Twentieth century Tabriz carpets were strongly influenced by earlier Persian classical rugs published in numerous books beginning in 1892.One of the most popular early types were the " Vase " carpets of Kerman in S.E. Persia.There were named after the small vases which appeared along with a variety of different coloured palmettes in a multi layered lozenge trellis layout.Often there are as here,four distinct levels of tracery.The spaces between palmettes are filled with various flowering plants or floral sprays.
This carpet has a design adapted from a 17th century rug in the Vienna Applied Arts Museum.The yellow ivory field has a main two layer lattice with a variety of palmettes,some with smooth edges,some more jagged.All the palmettes are diagonally oriented.Third,and an even thinner fourth,lattice with their own specific palmettes and floral types add to the complex pattern.Dark blue,rust,yellow,blue green,light red,light orange and pale green are among the accent colours.There is only one vase at the center near the bottom of the field.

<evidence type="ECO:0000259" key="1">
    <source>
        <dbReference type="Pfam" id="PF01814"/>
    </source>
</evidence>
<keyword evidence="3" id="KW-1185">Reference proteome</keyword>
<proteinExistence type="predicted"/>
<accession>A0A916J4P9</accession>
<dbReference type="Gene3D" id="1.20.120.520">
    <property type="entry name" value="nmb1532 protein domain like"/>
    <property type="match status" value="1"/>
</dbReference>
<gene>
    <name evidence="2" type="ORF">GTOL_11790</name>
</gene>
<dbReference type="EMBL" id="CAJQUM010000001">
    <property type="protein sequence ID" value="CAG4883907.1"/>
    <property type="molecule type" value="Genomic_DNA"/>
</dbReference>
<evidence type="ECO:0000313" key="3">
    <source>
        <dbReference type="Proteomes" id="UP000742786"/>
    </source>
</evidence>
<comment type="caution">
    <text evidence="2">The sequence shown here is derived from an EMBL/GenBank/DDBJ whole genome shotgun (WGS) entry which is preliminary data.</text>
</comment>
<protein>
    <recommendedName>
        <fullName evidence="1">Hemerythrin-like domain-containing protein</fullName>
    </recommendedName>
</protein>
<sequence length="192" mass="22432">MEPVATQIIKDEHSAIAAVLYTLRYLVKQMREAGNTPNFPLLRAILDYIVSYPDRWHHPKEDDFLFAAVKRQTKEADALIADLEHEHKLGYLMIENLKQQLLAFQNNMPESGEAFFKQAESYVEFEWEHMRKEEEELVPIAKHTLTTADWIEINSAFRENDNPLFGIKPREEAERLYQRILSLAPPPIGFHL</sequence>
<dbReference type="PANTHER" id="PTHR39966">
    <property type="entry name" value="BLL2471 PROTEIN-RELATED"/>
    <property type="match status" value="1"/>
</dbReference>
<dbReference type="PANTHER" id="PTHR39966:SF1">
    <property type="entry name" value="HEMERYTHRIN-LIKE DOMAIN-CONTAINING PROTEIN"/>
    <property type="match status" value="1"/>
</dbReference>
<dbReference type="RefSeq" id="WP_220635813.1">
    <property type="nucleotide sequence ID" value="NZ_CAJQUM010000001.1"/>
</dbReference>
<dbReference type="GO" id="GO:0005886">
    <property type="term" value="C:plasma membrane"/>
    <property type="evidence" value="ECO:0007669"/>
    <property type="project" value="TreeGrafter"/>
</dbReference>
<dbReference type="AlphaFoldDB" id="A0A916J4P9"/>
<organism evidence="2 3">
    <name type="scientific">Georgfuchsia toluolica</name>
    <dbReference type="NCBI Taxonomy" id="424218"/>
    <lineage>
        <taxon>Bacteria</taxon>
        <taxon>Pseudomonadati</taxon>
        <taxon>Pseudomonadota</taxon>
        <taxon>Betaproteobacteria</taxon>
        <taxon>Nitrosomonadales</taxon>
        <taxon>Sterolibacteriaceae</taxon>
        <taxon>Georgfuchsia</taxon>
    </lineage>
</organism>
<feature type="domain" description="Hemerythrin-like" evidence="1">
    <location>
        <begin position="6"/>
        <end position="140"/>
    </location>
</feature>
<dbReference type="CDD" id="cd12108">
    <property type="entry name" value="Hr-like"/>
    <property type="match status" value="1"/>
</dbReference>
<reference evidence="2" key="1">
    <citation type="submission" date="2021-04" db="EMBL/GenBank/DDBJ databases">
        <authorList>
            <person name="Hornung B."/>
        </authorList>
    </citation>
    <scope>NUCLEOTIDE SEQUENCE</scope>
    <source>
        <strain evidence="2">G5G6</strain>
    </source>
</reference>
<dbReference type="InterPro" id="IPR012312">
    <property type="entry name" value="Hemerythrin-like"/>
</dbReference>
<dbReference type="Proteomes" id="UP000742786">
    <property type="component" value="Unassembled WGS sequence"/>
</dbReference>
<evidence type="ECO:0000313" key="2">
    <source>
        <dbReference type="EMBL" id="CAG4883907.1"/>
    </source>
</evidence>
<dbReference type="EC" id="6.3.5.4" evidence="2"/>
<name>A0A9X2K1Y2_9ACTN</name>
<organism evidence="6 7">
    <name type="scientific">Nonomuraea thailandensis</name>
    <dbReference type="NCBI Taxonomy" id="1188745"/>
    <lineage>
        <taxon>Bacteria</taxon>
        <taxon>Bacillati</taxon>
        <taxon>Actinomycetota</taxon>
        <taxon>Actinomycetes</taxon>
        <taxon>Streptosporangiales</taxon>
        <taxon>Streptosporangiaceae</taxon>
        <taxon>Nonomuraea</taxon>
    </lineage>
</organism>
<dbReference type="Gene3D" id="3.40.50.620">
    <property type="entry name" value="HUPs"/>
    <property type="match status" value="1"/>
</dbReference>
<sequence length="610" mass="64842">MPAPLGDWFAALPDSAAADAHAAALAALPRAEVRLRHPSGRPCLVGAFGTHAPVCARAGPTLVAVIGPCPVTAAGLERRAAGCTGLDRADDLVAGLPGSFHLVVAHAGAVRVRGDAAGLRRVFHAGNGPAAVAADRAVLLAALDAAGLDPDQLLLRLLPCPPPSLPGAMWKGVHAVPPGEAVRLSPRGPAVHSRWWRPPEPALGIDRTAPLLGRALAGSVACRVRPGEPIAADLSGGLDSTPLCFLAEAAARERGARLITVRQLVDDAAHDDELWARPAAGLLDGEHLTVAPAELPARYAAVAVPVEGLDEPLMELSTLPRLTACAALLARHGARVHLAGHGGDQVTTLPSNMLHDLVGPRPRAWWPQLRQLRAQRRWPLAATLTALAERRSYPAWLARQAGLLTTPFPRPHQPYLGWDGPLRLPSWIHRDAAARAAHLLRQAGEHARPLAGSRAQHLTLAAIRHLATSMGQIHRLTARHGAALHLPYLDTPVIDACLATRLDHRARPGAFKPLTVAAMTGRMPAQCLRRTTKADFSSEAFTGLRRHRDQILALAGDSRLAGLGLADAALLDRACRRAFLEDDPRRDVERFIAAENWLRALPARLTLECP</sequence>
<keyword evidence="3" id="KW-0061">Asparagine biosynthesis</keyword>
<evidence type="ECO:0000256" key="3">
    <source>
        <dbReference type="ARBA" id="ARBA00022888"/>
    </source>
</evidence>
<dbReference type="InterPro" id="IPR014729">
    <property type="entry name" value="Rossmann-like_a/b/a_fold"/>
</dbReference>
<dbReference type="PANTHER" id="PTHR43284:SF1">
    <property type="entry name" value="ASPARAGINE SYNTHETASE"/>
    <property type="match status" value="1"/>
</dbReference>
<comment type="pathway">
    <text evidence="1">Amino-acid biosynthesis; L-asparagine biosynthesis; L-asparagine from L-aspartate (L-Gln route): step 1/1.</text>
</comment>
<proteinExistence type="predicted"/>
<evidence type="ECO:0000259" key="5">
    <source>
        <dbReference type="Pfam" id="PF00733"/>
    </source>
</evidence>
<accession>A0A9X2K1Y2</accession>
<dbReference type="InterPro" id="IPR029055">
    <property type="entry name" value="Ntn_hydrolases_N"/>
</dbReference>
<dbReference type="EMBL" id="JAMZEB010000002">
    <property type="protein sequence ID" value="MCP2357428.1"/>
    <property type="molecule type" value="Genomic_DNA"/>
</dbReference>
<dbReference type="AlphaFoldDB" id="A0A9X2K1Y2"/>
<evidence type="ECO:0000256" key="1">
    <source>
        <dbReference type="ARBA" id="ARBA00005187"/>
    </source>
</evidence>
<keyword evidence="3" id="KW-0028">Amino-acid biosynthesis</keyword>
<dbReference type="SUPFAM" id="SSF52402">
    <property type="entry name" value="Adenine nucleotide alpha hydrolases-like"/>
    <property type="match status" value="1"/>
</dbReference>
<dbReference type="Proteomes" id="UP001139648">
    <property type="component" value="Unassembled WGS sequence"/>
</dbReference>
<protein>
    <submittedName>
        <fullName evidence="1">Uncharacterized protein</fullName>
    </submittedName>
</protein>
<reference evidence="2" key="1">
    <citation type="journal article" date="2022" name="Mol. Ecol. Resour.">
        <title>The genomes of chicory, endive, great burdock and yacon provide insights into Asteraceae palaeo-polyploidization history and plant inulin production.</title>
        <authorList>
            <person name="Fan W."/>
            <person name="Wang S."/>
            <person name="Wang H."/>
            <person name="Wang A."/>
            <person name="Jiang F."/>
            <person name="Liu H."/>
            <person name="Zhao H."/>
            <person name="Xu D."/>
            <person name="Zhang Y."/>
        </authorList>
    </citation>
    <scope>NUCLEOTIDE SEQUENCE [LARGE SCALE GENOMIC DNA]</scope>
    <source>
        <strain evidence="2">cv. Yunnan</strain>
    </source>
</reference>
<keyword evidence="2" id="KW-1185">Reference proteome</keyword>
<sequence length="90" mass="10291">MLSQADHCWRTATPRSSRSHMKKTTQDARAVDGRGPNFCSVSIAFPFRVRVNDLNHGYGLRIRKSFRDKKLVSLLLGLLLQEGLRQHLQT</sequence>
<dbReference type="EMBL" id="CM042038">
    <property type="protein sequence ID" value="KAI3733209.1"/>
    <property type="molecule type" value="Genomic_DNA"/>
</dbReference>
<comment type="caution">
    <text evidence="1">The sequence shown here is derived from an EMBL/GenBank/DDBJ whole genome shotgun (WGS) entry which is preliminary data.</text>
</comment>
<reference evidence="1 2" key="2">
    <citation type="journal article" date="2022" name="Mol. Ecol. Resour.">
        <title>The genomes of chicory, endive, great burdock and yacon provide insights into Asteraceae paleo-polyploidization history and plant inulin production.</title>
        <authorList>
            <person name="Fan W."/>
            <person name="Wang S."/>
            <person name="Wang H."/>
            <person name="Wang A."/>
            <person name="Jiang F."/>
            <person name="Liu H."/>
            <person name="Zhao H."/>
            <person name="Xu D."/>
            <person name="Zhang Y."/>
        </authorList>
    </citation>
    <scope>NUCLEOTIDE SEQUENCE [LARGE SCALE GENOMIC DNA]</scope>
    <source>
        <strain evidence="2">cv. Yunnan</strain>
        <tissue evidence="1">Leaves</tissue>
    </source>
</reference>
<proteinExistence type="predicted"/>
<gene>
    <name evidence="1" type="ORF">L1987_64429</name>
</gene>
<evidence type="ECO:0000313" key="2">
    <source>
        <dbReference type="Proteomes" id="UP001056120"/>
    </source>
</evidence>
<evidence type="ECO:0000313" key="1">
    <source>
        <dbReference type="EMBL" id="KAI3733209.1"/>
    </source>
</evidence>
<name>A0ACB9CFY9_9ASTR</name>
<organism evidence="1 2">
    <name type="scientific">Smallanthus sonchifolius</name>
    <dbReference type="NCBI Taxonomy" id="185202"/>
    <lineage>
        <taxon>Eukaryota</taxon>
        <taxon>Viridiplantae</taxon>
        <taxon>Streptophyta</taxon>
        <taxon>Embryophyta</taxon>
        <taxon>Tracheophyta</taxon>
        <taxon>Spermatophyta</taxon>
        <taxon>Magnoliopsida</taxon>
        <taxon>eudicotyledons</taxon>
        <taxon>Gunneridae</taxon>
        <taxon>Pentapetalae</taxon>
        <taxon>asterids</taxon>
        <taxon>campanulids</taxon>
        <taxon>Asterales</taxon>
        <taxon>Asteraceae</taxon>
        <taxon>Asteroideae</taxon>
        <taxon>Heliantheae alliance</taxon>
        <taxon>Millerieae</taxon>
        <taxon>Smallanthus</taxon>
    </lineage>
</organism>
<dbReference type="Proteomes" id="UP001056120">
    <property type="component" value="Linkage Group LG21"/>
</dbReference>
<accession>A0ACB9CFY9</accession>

The rust border continues the classical theme with broad strapwork arabesques of navy and ivory crossing over one another and enclosing volute palmettes.The inner border displays cartouches,and the outer has rosettes and palmettes.The proportions of this carpet differs from the longer originals,but the pattern is still in the same scale and complexity.This carpet,like almost all Tabriz carpets is on a cotton foundation and is symmetrically knotted in a medium weave.The pile is upright and was always clipped short.It is relatively even with some high and low areas in there.The solid weave and firm wool promise plenty of future use.Since classical carpets in this style are totally unavailable,anyone seeking true traditional character would be well advised to consider this c.1920 Tabriz.The soft colours work well with any interiors,even the most contemporary.For further information please email us or call us at 212-268-5876.
1920's Tabriz Carpet 11.3x8.5 , Azerbaijan Province , Northwest Persia